Sudan needs UN help to achieve lasting peace
The onus is on the AU and the UN to clearly articulate their complementary advantages and resulting division of labor for supporting both the transitional government and the envisioned comprehensive peace process.
Developments around Sudan's transfer of political power demonstrate why a more strategic partnership between the African Union (AU) and the United Nations, especially at the council levels, matters. The recent volatility shows both the fault lines and the significant opportunities for the two bodies to work together in their efforts to stabilise Sudan.
On July 5, a preliminary power-sharing agreement was reached between Sudan's Transitional Military Council (TMC) and the Forces for Freedom and Change (FFC) coalition. The agreement was elaborated into a draft document called the Constitutional Charter for the 2019 Transitional Period, which the two sides approved on August 4. The UN Security Council and AU Peace and Security Council (PSC) now have a significant opportunity to forge a joint strategy to support the Sudanese people. Both councils have unique political entry points to support the Sudanese efforts to resolve their political and security instability.
The provisional arrangement and Constitutional Charter were partly facilitated through AU mediation efforts and others spearheaded by Ethiopian Prime Minister Abiy Ahmed. They followed months of civil unrest, a coup d'état, atrocities committed against civilians by Sudan's Rapid Support Forces, and a breakdown in communication and trust between civilian protesters and the military junta.
Throughout the latest crisis, the PSC has been responsive to developments on the ground. It has issued at least four key communiqués since April 19 condemning the Transitional Military Council's actions and calling for power to be vested in a transitional civilian-led political authority. On June 6, Sudan was suspended from all AU activities. The continental body's credibility was further bolstered by the PSC's rejection of a Transitional Military Council decree calling for the African Union-United Nations Mission in Darfur (UNAMID) to hand over its assets to the Rapid Support Forces.
Importantly, the three African member states (A3) on the UN Security Council-Côte d'Ivoire, Equatorial Guinea, and South Africa-have remained united in their support of positions stemming from the PSC, and a joint media stakeout on June 6 was one of the first times the A3 provided such an assertive statement on a country-specific situation. This collective approach is encouraging given the generally weak historical institutional links between the A3 and the PSC.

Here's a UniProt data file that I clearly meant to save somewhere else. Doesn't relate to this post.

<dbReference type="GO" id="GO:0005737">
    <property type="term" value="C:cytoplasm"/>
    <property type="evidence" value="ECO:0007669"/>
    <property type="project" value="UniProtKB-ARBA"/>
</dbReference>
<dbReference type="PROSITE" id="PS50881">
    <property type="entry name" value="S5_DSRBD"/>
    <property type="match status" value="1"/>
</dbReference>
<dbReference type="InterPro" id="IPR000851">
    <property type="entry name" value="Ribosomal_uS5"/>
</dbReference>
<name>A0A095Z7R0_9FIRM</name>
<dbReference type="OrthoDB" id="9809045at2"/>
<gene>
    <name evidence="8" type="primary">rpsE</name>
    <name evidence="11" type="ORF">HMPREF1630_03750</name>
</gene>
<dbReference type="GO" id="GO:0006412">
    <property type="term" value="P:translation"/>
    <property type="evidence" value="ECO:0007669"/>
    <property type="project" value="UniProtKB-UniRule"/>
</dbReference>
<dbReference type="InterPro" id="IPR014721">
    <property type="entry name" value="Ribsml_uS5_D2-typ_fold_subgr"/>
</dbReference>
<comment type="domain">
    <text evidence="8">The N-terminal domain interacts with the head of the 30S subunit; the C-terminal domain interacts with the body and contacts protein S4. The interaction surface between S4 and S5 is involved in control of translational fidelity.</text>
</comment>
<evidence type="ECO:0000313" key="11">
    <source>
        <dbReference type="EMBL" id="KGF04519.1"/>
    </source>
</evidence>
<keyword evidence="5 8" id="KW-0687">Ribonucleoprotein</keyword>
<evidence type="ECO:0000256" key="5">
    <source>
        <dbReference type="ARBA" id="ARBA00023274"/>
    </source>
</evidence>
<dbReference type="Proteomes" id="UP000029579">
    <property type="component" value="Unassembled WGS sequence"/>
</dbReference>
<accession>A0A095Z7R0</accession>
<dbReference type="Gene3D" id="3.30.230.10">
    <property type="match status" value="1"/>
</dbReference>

However, numerous fault lines have emerged within the UN Security Council since April, demonstrating how more meaningful cooperation with the PSC can help achieve collective impact. One key challenge was how both councils understand the relationship between Sudan's current political crisis and the scheduled withdrawal of UNAMID. While some Security Council members (including the co-penholders) advocated for a more cautious drawdown in light of the developments in Khartoum, other members advocated for maintaining the schedule of UNAMID's transition. This position was largely informed by their deference to the views of the Sudanese government, and their general adherence to principles of state sovereignty and non-interference in member states' internal affairs. These Security Council divisions were reflected in negotiations leading up to UNAMID's mandate renewal on June 27.
While significant attention has been paid to the agreements between the TMC and the FFC, it is important to consider how they may impact the future of the peace process for Darfur. While the Sudanese Revolutionary Front (SRF) coalition initially approved of the provisions to include in the draft Constitutional Charter, the text was allegedly not reflected in the August 4 agreement and led the SRF to reject it. A prominent coordination body for displaced persons in Darfur rejected the draft charter. The next few months become all the more critical as the draft charter identifies one of the immediate priorities for the transitional government as the completion of a peace process for Sudan within six months of its ratification.
The onus is therefore on the AU and the UN to clearly articulate their complementary advantages and resulting division of labour for supporting both the transitional government and the envisioned comprehensive peace process.
The AU's prominent role in the Khartoum mediation process will likely give the body some role as a guarantor to the agreement moving forward. And while the UN Security Council has been reluctant to pronounce on Sudan's national political dynamics, much of UNAMID's underlying impetus has been to support Darfur's peace processes, therefore giving them a clear but narrower angle for engaging.
Moving forward, both the AU PSC and UN Security Council will need to monitor the adoption and implementation of the Constitutional Charter.
A scheduled council-to-council working visit in Addis Ababa in October is an important occasion to strengthen the critical working relationship and offset challenges caused by power imbalances between the two bodies. Sudan presents a key opportunity for both sides to harmonise their efforts, based on a mutual understanding of how to manage the crisis. This window of opportunity cannot be squandered, least of all by concerned multilateral actors.
- IPI Global Observatory
Priyal Singh is a researcher at the Institute for Security Studies in Pretoria. Daniel Forti is a policy analyst at the International Peace Institute (IPI).